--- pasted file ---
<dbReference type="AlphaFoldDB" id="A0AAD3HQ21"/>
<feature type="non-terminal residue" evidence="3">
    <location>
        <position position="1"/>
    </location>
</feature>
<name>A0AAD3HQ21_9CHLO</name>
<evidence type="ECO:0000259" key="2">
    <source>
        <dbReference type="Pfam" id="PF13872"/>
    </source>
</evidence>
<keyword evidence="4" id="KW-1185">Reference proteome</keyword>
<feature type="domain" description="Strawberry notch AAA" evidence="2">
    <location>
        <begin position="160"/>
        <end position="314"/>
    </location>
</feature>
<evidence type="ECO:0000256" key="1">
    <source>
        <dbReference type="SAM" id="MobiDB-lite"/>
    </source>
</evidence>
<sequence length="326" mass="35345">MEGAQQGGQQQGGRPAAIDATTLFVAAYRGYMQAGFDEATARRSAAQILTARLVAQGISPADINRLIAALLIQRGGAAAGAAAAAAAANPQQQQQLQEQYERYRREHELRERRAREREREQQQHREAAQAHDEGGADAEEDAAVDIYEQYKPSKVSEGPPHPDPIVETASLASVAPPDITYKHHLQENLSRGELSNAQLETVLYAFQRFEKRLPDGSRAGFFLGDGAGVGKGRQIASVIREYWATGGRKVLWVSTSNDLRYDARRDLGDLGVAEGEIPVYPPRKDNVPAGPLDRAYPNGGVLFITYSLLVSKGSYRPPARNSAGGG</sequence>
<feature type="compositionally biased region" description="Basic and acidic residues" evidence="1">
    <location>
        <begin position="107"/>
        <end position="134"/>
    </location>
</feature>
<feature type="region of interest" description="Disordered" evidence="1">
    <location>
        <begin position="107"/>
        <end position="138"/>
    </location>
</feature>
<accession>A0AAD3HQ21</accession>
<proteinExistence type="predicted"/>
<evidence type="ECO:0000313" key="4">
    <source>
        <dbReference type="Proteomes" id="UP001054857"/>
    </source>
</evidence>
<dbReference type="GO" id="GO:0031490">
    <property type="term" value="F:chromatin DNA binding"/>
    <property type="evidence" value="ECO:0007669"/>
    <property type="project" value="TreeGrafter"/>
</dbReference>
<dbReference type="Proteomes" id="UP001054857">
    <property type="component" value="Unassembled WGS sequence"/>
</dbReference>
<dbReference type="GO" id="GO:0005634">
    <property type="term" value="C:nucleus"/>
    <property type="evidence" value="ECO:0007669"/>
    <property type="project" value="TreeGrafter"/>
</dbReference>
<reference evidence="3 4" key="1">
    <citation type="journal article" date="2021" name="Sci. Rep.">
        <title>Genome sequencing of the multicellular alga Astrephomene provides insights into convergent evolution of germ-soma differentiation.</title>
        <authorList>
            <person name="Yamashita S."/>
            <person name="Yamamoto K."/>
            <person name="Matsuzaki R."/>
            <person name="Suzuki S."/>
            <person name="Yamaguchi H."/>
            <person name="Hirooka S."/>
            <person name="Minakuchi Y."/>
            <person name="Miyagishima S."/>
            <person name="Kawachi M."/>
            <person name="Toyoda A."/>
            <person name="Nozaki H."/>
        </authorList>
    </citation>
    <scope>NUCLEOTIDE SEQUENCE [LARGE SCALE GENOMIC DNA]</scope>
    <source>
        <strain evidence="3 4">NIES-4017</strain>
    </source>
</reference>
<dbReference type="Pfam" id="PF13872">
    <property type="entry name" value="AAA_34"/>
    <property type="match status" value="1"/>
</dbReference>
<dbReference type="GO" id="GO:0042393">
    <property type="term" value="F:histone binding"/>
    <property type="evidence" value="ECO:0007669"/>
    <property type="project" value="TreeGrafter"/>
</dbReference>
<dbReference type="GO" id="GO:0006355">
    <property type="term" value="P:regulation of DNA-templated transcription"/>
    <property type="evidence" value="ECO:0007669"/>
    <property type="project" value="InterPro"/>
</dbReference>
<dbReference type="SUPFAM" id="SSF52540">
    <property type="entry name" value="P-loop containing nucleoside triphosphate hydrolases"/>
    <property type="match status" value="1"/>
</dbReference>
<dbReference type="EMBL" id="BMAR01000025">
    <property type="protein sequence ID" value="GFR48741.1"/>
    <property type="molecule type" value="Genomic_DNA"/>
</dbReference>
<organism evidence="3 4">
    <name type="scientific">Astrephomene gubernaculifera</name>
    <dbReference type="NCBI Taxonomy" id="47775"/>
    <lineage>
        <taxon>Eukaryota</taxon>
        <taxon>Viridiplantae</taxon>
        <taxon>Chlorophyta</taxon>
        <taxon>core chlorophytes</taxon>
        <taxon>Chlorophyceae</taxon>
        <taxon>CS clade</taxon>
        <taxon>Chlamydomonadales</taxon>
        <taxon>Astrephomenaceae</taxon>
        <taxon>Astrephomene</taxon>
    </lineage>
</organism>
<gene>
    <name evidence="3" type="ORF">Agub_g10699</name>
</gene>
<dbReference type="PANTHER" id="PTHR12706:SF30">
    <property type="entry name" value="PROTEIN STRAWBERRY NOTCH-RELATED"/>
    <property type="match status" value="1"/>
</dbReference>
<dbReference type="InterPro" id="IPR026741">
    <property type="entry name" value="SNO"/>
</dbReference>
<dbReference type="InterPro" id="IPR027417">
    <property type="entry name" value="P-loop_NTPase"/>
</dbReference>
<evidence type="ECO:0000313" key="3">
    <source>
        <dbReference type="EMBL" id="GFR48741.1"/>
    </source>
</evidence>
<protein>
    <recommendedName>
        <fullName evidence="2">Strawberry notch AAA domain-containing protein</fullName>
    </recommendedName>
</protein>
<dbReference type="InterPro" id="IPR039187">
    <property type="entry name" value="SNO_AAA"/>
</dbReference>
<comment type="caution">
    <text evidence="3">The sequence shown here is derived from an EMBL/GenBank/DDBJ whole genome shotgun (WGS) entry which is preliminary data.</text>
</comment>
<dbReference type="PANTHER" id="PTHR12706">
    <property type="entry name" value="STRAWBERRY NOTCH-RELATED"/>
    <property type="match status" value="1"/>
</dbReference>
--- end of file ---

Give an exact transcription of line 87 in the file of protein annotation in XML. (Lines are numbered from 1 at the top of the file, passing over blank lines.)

    <property type="project" value="TreeGrafter"/>